The Southampton Mustangs Baseball Club was founded in 1997. In the early years, the club participated in mainly friendly games against other British university baseball teams, as no formal university league was in existence. Starting in 1998, the Mustangs started to host a university baseball tournament - inviting other teams including Oxford, Cambridge, Portsmouth, Royal Holloway, and Norwich. In 2004 the Mustangs entered into the national adult baseball leagues run by the British Baseball Federation (BBF). The club entered in the lowest division, but after a few years of consolidation, the Mustangs have worked their way up from the lower leagues in the BBF to play in the top-tier league of the British baseball, the British National Baseball League (NBL), in the 2010 season.
^Mann, John Edgar & Ashton, Peter (1998). Highfield, A Village Remembered. Halsgrove. ISBN1-874448-91-4.
^Patterson, A. Temple (1962). "Henry Robinson Hartley and the Establishment of the Hartley Institution". The University of Southampton : A Centenary History of the Evolution and Development of the University of Southampton, 1862-1962. Southampton: The Camelot Press Ltd. pp. 9=-24.
^ abPatterson, A. Temple (1962). "Southampton in the Middle of the Nineteenth Century". The University of Southampton : A Centenary History of the Evolution and Development of the University of Southampton, 1862-1962. Southampton: The Camelot Press Ltd. pp. 1-9.
^Nash, Sally; Martin Sherwood (2002). "Growing Pains". University of Southampton : An Illustrated History. London: James and James. pp. 13-17. ISBN0-907383-94-7.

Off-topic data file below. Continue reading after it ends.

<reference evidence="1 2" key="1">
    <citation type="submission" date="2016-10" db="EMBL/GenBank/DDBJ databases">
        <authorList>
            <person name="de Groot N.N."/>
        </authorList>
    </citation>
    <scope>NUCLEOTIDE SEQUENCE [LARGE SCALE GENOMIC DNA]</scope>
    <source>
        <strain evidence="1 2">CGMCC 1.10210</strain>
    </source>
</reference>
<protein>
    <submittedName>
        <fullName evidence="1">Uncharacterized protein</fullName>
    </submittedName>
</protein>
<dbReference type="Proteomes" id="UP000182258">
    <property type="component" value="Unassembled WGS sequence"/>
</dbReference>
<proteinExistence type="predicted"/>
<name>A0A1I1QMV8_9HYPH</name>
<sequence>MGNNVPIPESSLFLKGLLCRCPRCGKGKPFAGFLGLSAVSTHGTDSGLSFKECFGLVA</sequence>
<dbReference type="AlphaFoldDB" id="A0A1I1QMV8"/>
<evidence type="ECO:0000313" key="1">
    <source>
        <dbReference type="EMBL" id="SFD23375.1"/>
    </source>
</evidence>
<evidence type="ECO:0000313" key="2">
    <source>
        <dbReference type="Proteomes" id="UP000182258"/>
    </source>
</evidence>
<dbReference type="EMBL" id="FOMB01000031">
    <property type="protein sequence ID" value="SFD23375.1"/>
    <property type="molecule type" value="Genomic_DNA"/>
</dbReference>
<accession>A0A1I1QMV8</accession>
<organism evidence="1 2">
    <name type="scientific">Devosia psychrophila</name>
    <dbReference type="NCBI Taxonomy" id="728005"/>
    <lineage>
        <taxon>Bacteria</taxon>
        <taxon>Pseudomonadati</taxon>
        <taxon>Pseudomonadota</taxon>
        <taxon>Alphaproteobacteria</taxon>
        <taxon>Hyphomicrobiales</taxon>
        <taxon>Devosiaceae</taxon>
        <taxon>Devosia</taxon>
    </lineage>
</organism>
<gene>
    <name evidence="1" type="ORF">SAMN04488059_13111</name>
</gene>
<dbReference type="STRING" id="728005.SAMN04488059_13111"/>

^Patterson, A. Temple (1962). "Reorganization and Achievement: 1892-1902". The University of Southampton : A Centenary History of the Evolution and Development of the University of Southampton, 1862-1962. Southampton: The Camelot Press Ltd. pp. 89-107.
^Patterson, A. Temple (1962). ""The Old Hartley"". The University of Southampton : A Centenary History of the Evolution and Development of the University of Southampton, 1862-1962. Southampton: The Camelot Press Ltd. pp. 107-138.
^ abcNash, Sally; Martin Sherwood (2002). "War and the Years After, 1939-1952". University of Southampton : An Illustrated History. London: James and James. pp. 44-57. ISBN0-907383-94-7.
^Temple Patterson, A. (1962). The University of Southampton: A Centenary History of the Evolution and Development of the University of Southampton, 1862 - 1962. Southampton: University of Southampton. pp. 222-223.
^Slater, Paul (2002). "The Early Days". The Athletic Union and some of its people 1862-2001. Southampton University Students' Union.
^Britain's top baseball league to expand in 2010
The Southampton University Team expanded into a Baseball and Softball Society in 2014 turning it into a mixed society. The team placed 3rd at their first appearance at the M1ST competition in Loughborough in 2016. British Baseball Federation